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Work-Based Learning Program connects students with real-world experience

Fox Hollow Paraeducator Railya Izzayeva and student. Railya Izzayeva graduated from Grandview High School with a clear set of professional goals in mind.

When Izzayeva, 18, walked across the stage to receive her diploma earlier this year, she had a plan in place for her next steps toward a meaningful and rewarding career, a strategy shaped in part by her personal experiences as a student in the Cherry Creek School District.

She first arrived in CCSD as a fifth-grader, and she had already faced plenty of challenges. Izzayeva is deaf, and her first years of elementary school lacked the proper kind of support and encouragement from peers and teachers alike. What’s more, she’d faced communication issues within her own family – her parents, who originally hail from Turkey, primarily spoke Turkish and Russian in the home; Izzayeva, whose first languages are American Sign Language, English and Turkish, had struggled to make herself understood since infancy.

Her arrival in CCSD marked a turning point. Izzayeva recalled how teachers in the district took a personal interest in her education; she remembered how those powerful moments of kindness, paired with the proper kind of tools and resources, made a critical impact.

“When I came to CCSD, all of my teachers were encouraging and motivating,” Izzayeva said through an interpreter. “They’d tell me, ‘You can do it! You are a rockstar!’ That was the difference.”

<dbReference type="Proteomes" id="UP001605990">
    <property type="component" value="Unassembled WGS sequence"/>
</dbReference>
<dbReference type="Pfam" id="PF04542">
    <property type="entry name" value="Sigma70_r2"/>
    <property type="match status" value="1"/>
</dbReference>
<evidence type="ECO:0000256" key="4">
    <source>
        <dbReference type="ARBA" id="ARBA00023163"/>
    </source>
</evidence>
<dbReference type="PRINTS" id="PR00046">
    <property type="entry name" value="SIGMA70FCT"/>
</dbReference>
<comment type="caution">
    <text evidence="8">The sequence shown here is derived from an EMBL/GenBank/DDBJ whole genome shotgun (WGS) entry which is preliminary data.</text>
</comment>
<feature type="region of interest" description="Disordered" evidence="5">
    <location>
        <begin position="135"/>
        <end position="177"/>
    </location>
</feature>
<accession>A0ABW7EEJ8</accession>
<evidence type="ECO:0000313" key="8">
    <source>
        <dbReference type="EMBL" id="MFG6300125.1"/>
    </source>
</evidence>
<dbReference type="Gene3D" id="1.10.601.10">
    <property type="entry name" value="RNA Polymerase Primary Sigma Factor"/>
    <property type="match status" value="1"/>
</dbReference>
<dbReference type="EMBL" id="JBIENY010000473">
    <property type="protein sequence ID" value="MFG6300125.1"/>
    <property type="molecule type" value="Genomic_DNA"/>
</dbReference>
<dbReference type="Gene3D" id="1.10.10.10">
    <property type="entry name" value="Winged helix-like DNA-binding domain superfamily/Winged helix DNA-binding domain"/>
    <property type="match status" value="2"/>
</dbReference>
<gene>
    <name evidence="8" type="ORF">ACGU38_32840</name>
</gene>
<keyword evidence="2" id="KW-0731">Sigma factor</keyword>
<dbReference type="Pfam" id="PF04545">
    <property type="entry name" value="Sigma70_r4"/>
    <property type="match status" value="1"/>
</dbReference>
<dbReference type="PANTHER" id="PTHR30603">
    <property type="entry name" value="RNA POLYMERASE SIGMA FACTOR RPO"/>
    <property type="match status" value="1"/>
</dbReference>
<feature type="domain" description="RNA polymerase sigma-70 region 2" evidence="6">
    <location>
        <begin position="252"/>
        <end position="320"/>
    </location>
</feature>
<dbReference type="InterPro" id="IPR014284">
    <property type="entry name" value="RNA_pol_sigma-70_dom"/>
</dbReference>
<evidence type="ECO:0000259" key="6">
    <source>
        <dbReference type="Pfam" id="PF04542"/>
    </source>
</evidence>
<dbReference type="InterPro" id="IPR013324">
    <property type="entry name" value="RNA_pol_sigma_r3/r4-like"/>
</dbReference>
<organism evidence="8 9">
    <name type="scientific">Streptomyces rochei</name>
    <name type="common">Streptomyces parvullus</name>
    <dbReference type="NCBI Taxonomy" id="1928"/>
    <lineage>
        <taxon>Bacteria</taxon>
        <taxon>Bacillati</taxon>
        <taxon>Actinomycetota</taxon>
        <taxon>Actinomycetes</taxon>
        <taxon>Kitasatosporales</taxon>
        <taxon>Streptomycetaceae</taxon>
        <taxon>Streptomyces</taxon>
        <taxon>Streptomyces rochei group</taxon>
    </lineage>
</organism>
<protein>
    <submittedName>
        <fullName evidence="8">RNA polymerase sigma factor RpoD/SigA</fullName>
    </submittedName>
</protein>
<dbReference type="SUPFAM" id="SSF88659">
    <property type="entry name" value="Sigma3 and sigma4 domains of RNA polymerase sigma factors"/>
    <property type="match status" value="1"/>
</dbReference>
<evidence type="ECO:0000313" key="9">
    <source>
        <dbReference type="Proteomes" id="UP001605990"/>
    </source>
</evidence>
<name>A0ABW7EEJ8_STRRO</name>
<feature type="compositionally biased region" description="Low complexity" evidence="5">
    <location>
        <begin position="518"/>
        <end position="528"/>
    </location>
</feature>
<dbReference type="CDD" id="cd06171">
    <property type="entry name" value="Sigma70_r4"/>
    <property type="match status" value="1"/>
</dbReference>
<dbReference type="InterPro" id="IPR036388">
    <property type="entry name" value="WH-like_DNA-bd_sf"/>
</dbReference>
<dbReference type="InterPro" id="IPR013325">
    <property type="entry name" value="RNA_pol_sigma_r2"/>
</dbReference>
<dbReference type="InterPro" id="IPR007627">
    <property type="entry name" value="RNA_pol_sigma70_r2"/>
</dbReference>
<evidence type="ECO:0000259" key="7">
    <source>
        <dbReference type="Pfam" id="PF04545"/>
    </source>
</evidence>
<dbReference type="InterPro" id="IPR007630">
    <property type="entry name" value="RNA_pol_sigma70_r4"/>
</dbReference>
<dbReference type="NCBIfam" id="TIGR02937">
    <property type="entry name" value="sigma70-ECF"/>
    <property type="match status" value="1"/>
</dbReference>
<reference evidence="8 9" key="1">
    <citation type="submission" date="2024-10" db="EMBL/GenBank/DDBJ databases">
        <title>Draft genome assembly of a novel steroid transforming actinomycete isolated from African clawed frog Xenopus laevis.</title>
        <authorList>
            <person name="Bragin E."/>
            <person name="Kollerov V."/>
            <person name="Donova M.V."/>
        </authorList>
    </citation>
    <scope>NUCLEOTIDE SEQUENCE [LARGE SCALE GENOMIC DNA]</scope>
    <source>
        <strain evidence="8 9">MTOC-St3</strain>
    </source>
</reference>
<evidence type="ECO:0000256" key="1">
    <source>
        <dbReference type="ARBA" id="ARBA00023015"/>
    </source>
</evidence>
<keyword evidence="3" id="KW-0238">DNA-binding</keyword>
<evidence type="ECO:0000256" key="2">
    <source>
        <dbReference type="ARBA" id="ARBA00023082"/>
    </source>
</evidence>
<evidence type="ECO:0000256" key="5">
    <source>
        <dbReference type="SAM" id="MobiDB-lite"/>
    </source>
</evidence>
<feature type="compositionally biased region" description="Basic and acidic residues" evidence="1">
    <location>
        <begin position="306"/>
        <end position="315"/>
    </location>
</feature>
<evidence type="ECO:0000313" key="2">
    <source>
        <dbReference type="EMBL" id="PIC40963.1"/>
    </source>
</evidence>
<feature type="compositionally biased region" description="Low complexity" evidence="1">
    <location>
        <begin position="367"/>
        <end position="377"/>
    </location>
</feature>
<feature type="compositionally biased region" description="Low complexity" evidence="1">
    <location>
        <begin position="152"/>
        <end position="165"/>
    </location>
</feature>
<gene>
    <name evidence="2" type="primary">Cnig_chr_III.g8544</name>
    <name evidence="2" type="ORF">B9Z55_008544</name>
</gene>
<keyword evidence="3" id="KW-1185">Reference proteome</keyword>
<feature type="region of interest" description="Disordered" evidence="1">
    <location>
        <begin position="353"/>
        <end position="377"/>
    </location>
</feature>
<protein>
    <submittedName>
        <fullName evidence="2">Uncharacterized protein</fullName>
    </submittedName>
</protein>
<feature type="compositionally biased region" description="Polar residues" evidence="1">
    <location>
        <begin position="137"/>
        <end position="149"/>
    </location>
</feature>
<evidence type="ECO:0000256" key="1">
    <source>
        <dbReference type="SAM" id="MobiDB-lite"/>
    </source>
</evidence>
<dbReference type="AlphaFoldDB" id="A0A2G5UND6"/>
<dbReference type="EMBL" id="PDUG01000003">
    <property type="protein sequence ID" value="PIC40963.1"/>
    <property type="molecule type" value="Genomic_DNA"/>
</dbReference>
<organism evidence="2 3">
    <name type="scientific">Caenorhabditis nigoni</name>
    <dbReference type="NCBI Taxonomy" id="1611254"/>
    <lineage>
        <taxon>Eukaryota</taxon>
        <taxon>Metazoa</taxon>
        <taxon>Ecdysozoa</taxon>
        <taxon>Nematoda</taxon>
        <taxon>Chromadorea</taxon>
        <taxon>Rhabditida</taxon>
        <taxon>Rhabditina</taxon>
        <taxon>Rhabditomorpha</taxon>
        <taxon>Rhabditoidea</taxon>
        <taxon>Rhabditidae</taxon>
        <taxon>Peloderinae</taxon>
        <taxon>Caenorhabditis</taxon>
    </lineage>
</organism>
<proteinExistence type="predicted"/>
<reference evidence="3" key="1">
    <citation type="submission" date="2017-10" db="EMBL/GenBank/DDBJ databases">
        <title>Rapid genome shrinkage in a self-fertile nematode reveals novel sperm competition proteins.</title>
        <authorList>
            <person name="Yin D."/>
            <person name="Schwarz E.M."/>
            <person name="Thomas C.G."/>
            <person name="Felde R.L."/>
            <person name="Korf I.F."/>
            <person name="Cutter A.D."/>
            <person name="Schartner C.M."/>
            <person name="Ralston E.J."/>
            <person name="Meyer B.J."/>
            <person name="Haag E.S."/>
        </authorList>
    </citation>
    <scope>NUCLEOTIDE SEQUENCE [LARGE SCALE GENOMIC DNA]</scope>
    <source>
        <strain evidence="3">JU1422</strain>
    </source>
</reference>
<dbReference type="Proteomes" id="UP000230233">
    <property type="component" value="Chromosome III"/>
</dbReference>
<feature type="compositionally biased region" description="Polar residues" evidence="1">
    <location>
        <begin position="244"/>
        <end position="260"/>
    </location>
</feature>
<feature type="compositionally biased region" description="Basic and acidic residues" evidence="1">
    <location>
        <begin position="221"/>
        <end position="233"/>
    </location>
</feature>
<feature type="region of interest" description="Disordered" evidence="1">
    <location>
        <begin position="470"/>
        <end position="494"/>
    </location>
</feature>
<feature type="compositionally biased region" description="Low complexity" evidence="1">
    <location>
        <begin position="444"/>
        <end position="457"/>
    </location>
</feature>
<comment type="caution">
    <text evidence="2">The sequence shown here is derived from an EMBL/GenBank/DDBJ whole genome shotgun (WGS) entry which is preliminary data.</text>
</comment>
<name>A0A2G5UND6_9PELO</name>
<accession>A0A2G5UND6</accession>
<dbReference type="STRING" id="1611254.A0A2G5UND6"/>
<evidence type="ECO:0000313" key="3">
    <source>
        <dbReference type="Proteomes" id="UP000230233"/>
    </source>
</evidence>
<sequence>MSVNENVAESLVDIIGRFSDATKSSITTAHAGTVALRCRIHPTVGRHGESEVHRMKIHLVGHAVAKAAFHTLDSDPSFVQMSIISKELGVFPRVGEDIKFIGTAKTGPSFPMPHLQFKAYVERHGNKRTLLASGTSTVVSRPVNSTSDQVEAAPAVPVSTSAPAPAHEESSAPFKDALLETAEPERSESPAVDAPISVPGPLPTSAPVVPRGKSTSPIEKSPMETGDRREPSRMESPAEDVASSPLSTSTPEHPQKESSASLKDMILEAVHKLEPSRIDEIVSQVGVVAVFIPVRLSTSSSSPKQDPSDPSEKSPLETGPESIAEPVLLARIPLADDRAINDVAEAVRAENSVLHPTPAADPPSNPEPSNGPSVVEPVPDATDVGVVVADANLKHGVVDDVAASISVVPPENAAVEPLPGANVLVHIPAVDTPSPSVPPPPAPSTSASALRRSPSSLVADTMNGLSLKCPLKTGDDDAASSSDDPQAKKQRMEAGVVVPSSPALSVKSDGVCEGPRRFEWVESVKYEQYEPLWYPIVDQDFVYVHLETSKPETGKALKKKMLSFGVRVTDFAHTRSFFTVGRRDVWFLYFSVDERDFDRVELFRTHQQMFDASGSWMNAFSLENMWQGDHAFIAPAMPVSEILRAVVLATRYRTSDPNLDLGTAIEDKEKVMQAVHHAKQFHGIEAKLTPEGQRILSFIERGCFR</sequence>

Izzayeva spoke from a classroom at Fox Hollow Elementary school, where she’s working as a para-educator for deaf and hard of hearing preschool students. The job aligns with Izzayeva’s broader professional goals and personal mission: to offer students the same kind of support that made such a difference in her own life.

“My goal is to become a teacher of the deaf, a TOD, which means I need to get the experience with preschoolers. I’m always smiling in front of these kids,” she said, gesturing to the classroom full of preschoolers. Fox Hollow serves as the Cherry Creek School District’s home base for specialized instruction for those with hearing disabilities. “I want to give them more confidence, the same way that I found confidence in Cherry Creek Schools. I want them to be strong people.”

Izzayeva found her dream job in her home district straight out of high school thanks in part to CCSD’s Work-Based Learning Program. The optional college and career planning program offers sophomores, juniors and seniors from across the district early access to professional and career-based innovation opportunities. Designed for students with mild to moderate needs, the program is part of the district’s spectrum of Career and Technical Education opportunities, which runs the gamut from school-based programs to the Cherry Creek Innovation Campus, which opened its doors earlier this year.